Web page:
A Beginner's Guide to Scotch Whisky
The Scottish-Gaelic word for whisky is uisge-beatha, literally meaning ‘water of life’. And just as every life is unique, so too is every Scotch. The whisky-producing regions of Scotland each have their own individual styles and appeals, driven by the natural resources of the area, the intensity of the elements, and of course the distillers’ own innovations. Understanding the Scotch regions is crucial in discovering the perfect single malt whisky for you.
Known for producing light, dry, and easy drinking whiskies. Because Lowland barley is dried with hot air as opposed to peat smoke, the finish is cleaner and lacks a smoky aroma. Distilleries here follow the tradition of triple distillation often found in Irish whiskeys, which contributes to their iconic smooth mouthfeel and delicate flavour profile.
In perfect accordance with the Lowland style, Glenkinchie 12 year is a light golden whisky with a delicate flavour profile of fresh citrus and lemon cheesecake and a smooth, creamy body. Excellent served over ice or straight from the freezer.
The largest of the whisky-producing regions, Highland whiskies are as diverse and varying as the rocky, mountainous area they hail from. They are bound by their common traits of sweet, floral flavours and smooth mouth-feel. You’ll typically find caramel, toffee, and vanilla notes with a somewhat smoky finish.
Dalwhinnie 15 Year Old
A great introductory scotch. Simple flavours but a strong representation of what makes the region great. Sweet notes of manuka honey and walnuts, mild spice and a distinct but not overwhelming smokiness.
The tiny Speyside region boasts over half of Scotland’s active distilleries. Once categorised as part of the Highlands, Speyside has developed its own unique flavour profile; a sweet, subtle complexity, without the smokiness or salinity of the nearby regions. A young Speyside whisky will exhibit flavours of fresh fruits and honey, but when matured is known for a sweet spiciness.
An iconic distillery and a true benchmark for Speyside whiskies. An oily mouthfeel, with floral, oaky flavours. No burn in the finish, but possesses a pleasant warmth. Serve with ice to bring out more fruity notes.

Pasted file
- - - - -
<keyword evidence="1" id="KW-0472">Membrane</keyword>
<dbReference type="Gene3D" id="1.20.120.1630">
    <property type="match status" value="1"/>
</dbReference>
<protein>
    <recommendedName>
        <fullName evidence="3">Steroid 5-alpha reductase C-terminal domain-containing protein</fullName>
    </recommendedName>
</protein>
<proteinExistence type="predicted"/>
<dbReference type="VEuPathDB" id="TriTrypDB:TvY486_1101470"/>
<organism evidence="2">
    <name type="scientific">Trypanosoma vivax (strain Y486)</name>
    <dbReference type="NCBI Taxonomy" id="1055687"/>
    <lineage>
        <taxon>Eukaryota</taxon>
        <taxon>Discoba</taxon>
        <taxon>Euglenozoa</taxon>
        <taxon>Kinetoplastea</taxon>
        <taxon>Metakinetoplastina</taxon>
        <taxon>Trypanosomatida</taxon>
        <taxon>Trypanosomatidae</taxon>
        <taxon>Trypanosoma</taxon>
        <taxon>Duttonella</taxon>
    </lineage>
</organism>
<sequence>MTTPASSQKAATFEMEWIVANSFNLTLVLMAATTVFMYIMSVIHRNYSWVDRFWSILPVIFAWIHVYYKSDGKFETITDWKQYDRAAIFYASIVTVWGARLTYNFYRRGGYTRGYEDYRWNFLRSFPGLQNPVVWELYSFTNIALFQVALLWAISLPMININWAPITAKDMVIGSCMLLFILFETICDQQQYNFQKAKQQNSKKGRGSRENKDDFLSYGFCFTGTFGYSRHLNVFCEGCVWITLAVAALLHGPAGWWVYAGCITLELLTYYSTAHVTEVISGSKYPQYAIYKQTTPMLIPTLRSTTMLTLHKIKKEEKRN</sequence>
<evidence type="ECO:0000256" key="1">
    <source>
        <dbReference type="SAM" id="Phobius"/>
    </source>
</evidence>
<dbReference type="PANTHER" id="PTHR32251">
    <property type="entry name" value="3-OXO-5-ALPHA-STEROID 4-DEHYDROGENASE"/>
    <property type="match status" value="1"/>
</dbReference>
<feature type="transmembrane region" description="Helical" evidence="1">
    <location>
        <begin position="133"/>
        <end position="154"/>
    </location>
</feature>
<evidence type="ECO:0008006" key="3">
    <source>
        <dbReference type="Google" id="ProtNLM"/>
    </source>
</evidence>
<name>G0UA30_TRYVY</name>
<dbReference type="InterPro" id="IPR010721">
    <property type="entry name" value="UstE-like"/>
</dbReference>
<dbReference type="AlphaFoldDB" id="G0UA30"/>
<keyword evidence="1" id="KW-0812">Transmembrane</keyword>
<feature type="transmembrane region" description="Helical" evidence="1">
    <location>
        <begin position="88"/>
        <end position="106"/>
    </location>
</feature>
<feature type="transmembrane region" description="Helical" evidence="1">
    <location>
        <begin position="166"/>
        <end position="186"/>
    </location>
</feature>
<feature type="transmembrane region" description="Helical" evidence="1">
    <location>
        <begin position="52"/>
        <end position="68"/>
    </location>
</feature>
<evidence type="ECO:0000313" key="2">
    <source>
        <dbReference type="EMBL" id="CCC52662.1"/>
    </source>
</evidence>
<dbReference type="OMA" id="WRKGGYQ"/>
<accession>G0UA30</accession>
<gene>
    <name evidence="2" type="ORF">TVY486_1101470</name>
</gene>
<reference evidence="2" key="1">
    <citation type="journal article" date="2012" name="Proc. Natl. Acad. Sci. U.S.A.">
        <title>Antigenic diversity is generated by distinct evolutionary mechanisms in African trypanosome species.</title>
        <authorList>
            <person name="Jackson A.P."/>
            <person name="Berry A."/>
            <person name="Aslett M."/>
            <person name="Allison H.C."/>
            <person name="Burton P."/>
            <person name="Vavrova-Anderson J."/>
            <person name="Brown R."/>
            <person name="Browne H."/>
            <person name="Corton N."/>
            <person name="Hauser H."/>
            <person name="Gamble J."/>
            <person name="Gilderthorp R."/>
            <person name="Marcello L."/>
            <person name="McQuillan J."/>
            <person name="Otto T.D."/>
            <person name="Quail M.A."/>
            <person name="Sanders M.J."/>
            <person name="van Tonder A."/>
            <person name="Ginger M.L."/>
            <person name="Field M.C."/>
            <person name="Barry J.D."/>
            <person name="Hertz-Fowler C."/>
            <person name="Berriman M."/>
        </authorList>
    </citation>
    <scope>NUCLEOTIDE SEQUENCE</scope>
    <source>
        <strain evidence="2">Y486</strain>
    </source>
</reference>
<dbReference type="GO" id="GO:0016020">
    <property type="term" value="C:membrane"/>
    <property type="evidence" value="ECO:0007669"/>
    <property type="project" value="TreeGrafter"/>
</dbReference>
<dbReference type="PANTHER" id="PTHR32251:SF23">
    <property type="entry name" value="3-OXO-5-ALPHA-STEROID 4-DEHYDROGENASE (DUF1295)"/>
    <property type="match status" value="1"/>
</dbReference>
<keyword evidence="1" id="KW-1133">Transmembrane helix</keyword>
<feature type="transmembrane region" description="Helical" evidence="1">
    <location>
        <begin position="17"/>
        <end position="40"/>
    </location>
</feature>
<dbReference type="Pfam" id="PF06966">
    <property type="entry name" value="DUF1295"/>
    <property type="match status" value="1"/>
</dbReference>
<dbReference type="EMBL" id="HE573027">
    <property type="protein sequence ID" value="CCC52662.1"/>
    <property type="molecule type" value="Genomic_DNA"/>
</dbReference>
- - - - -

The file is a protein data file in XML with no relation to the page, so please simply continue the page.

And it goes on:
Balvenie is aged in both American Oak barrels and European sherry casks, which allows it’s flavours to develop and deepen, bringing out the strong bourbon character of dried fruits, cinnamon, and nutmeg.
Coastal West Highlands
Caught in the middle of two regional influences, the Coastal West Highlands is something of a happy medium between the sweet malts of the Highlands and the dry smokiness of the Island regions. Strong, full-bodies preside, with a distinctive essence of peat smoke accompanied by a fruity nose and mild salinity.
The whiskies which originate from the nearly 800 islands that make up this region are bound by one overarching ideal: balance. Distillers here take their influences from the sweetness of the Highlands and balance with the intensity of Islay. The local sea breezes bring a natural salt and seaweed flavour.
A complex single malt, Talisker opens with intensely sweet notes of dried fruit and caramel, moving into a strong peppery kick and finishing with a powerfully smoky, burnt-sugar aftertaste.
Pronounced ‘Eye-Lah’, Islay boasts some of Scotland’s most pungent whisky aromas. The high natural acidity of the island’s water helps bring out a powerful smoky character and the rough sea spray which permeates the coastal towns ingrains itself in the oak casks, leading to a strong saltiness in the matured product.
One of the more delicate malts on Islay, Caol Ila 12 year nonetheless packs a powerful punch. Subdued vanilla and toffee notes give way to an impassioned smokiness which lingers on the tongue.
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